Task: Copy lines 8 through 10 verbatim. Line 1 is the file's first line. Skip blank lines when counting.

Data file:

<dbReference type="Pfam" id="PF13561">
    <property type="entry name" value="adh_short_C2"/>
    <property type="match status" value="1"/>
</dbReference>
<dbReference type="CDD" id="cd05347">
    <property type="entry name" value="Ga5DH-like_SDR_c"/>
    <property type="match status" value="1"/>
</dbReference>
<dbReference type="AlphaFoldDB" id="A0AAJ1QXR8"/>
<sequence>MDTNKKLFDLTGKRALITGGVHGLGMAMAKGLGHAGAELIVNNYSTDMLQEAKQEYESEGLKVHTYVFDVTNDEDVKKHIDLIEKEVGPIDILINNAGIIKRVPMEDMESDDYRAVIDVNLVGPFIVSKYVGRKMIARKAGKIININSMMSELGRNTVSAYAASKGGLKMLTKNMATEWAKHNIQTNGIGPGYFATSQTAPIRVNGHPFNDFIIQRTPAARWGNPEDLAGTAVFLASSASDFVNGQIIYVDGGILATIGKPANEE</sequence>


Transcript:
</dbReference>
<dbReference type="AlphaFoldDB" id="A0AAJ1QXR8"/>
<sequence>MDTNKKLFDLTGKRALITGGVHGLGMAMAKGLGHAGAELIVNNYSTDMLQEAKQEYESEGLKVHTYVFDVTNDEDVKKHIDLIEKEVGPIDILINNAGIIKRVPMEDMESDDYRAVIDVNLVGPFIVSKYVGRKMIARKAGKIININSMMSELGRNTVSAYAASKGGLKMLTKNMATEWAKHNIQTNGIGPGYFATSQTAPIRVNGHPFNDFIIQRTPAARWGNPEDLAGTAVFLASSASDFVNGQIIYVDGGILATIGKPANEE</sequence>